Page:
Back to the present:

The entire crowd at the York Hall were on their feet as Mark Prince began his ring walk, it’s strange, yes we were definitely at York Hall, but somehow it didn’t feel like it, it felt more like I was back in New York at Madison Square Gardens for a major World Championship bout, the hairs on the back of my neck stood on end, it was a strange but very exciting feeling that I remember so well, just this time instead of 10-20,000 highly excitable chanting fans there were just a thousand, but the reception Mark received was equally vociferous to anything I had encountered at any major event previously.

Sensibly Prince started the bout slowly and methodically, keeping Velecky at bay with some nice sharp jabs and the occasional right hand, to easily win the first round in my book.

Prince steps up the pace in the second, taking the fight to Velecky, some seriously beautiful and effective boxing from the former champ, Prince started to dig into his well stocked arsenal of punches, landing a couple of beautiful combinations on way to securing the second round.

Prince’s championship experience really began to show in the third, throughout he was calm and controlled as he picked off Velecky, with crisp jabs and solid rights and combinations to both body and head.

More of the same in the fourth, virtually every shot Prince threw landed, with very little coming back from Velecky, as the round progressed Prince started to load up the shots, then after a particularly cracking shot to Velecky’s jaw world class referee Mickey Vann decided enough is enough and stopped the fight before Velecky gets knocked out.

On March 1st 2014 Mark continued his journey, as main supportfor the excellent Marianne Marston–Hana Horakova title fight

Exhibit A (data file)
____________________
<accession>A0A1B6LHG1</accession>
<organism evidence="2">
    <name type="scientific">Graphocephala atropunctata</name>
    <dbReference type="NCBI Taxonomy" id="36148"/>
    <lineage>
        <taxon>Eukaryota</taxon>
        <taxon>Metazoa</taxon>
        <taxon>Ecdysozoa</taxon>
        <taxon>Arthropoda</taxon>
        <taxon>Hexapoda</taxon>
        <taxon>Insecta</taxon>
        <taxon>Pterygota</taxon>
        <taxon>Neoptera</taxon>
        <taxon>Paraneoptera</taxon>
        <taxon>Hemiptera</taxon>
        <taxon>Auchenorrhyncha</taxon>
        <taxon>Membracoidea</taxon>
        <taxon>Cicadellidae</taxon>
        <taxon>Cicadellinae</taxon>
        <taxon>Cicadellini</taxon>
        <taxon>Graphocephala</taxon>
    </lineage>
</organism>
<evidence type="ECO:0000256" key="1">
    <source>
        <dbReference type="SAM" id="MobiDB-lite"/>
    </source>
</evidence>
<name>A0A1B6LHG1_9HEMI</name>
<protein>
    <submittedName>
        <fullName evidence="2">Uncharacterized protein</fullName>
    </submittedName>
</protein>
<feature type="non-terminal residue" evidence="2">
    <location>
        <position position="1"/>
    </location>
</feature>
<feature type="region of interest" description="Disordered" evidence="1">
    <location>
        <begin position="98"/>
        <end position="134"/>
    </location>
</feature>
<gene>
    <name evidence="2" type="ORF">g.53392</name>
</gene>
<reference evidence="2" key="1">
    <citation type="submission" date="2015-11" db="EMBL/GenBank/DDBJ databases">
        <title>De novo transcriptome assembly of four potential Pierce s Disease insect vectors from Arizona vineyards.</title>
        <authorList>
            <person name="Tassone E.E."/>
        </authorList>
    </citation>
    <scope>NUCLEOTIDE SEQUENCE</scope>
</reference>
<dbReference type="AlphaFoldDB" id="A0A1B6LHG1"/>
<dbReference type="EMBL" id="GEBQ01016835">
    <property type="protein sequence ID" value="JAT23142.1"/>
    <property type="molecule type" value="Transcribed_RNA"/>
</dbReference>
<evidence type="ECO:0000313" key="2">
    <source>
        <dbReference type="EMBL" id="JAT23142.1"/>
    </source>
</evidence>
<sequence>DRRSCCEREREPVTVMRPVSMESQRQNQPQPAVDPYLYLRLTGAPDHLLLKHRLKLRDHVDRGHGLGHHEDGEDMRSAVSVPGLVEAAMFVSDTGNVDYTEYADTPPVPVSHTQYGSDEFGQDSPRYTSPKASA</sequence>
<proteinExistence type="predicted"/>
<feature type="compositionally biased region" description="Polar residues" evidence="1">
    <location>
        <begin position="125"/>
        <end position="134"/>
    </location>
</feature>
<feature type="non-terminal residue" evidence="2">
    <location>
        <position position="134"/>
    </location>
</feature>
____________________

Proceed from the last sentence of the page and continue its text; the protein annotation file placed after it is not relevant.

Mark was in scintillating form, stopping Oleg Lopajeus in just two minutes and twenty seconds. With two sensational early stoppage wins under his belt, since his return to the fray last year, surely it’s just a matter of time before the former WBO and IBF Inter-Continental Light Heavyweight Champion is back in Championship action?

Mark had to wait five months before that opportunity arose, when he fought Jiri Svacina for the vacant MBC International Cruiserweight crown.

From the start it was clear this was going to be a technical fight, both protagonists taking it really slow, feeling each other out with strong jabs but little else.Throughout the early rounds Prince mainly used his jab to try and work an opening, but Svacina is a savvy character, keeping his awkward guard in place throughout.

As the rounds progressed, without too much out and out action, referee Steve Holdsworth pulled the pair together, to give them a stiff talking to about the lack of action, after which both reacted with a flurry of attacks.

Without doubt the best attacks came from Prince, who controlled centre ring throughout, however Svacina’s countering kept the Londoner in check.

After the final bell rang, there was no surprise that it was Mark Prince that was announced victorious and the new MBC International Cruiserweight Champion, by unanimous decision.

Judges Tony Cesay and Lee Murtagh scored the bout 100-90, whilst judge Keith Webb scored the bout 100 -93.